catherWilla Cather’s lovely book titled Death Comes for the Archbishop was universally appreciated by the group for its vivid details and even-keeled style, which we were told was the effect attempted by Cather in her desire to write in the mode of the American legend.

The story follows the life of Father Jean Marie Latour, newly appointed bishop of the New Mexico territory circa 1850, and his vicar Joseph Vaillant as they emigrate from France and set up their ministry in the wild desert region.

The book reads like a story reaching for the broadest audience of mostly readers to the east who have heard with fascination the tales of Kit Carson, the American Indians, and the frontier. The pacing is steady, and each episode of their adventures is largely encapsulated chapter by chapter.

One cannot help being charmed and inspired by Latour and his vicar by the end of the book, and his passing at the end is the closing of a warm and eventful life visited by perils, challenges, and occasionally the miraculous.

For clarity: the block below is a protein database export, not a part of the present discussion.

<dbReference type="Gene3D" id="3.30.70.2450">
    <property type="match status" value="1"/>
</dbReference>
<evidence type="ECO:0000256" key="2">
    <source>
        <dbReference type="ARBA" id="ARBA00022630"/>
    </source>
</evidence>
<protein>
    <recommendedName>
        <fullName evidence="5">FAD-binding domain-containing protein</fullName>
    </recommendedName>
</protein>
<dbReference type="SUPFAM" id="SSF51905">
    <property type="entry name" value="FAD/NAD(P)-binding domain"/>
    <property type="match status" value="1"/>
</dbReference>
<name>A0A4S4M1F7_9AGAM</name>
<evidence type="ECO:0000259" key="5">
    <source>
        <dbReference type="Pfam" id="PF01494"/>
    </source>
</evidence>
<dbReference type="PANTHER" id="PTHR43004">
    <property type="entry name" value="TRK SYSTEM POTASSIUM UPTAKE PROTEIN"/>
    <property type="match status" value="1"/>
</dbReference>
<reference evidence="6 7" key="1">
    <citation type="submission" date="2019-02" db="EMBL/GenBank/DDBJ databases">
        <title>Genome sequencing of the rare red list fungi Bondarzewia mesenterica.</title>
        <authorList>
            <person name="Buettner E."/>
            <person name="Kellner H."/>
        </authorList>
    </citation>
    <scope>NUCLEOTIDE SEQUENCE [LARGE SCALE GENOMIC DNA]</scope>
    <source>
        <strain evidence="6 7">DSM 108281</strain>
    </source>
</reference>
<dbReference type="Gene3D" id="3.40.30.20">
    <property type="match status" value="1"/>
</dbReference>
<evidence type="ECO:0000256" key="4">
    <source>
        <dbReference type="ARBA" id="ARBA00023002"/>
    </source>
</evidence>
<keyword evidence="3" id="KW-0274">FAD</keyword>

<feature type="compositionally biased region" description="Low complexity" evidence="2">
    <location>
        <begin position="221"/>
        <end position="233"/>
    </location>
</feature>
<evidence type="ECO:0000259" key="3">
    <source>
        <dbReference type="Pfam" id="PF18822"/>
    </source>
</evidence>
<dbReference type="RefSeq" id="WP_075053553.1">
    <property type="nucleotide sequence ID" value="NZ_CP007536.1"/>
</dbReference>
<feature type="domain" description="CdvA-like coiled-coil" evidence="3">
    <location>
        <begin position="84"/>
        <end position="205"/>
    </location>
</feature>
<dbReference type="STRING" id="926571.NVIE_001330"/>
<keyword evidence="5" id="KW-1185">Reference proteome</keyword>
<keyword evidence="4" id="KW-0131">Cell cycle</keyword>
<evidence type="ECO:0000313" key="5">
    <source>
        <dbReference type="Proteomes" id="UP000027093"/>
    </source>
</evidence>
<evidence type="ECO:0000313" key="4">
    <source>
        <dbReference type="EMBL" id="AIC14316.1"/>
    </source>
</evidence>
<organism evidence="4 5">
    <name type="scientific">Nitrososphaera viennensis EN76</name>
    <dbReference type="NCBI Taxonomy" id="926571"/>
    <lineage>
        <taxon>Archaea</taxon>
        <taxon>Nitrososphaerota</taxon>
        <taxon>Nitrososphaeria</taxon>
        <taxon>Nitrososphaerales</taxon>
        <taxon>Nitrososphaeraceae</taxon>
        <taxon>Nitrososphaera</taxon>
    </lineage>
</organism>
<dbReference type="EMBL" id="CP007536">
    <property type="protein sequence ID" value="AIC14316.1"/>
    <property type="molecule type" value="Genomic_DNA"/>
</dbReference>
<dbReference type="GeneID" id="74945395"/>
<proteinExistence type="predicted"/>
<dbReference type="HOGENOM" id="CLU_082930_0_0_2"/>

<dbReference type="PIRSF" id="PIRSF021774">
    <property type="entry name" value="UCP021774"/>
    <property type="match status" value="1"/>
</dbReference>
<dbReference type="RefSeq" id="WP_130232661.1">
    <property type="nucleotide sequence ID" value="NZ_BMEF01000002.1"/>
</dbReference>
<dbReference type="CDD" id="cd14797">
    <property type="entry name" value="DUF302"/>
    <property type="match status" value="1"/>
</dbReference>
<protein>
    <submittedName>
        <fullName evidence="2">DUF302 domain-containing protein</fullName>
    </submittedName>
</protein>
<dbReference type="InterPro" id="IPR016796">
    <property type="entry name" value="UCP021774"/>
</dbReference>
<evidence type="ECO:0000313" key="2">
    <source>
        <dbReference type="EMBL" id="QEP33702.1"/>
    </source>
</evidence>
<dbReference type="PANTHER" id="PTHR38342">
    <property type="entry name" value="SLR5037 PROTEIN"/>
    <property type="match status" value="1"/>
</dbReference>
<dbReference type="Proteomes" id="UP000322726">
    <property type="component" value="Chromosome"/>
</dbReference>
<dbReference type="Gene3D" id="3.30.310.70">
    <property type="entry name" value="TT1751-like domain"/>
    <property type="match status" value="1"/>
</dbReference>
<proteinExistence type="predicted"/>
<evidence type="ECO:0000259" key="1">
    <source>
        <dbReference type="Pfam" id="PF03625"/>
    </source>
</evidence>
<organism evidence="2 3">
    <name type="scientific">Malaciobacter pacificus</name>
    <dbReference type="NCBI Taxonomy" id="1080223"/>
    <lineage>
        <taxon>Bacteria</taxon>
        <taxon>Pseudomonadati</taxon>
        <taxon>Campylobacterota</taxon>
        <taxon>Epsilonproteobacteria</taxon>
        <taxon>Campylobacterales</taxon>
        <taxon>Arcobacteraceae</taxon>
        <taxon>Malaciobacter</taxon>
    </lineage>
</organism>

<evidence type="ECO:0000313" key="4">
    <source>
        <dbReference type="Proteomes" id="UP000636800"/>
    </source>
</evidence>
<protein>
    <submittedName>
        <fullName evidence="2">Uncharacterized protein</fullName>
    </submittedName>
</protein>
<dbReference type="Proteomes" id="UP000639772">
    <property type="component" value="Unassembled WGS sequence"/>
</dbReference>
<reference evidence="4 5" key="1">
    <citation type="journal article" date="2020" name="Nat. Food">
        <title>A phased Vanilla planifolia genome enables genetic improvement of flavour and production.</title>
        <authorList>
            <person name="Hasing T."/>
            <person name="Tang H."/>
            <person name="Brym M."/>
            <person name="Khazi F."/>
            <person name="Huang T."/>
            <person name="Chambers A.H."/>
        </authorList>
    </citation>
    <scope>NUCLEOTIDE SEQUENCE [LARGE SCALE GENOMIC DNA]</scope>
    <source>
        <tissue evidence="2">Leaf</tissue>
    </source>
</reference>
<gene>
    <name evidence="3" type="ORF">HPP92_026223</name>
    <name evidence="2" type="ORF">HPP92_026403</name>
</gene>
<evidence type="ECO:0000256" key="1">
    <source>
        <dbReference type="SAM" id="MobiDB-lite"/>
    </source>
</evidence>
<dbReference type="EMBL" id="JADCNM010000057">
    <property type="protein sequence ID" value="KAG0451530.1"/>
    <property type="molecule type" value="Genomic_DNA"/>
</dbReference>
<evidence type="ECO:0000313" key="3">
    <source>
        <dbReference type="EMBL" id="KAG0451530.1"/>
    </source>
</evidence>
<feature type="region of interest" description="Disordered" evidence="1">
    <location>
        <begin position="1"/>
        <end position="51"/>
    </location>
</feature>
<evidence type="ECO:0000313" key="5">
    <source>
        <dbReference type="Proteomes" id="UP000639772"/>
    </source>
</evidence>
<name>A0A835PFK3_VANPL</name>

I will only add, since I write this blog, that I found the book best suited to readers of a milder constitution as the perils were quickly resolved and the reader is not taken very far afield either emotionally or in the literary terms of structure, vocabDeathComesForTheArchbishopulary, or plot. Her intention of writing in the legend-style was effective, but undemanding.

The meeting was again at Radio Coffee Bar, and the vote to continue in that venue was overwhelming.

The book for April is Christopher Marlowe’s The Jew of Malta and the book for May after a 3-way runoff vote will be Midnight’s Children by Salmon Rushdie.

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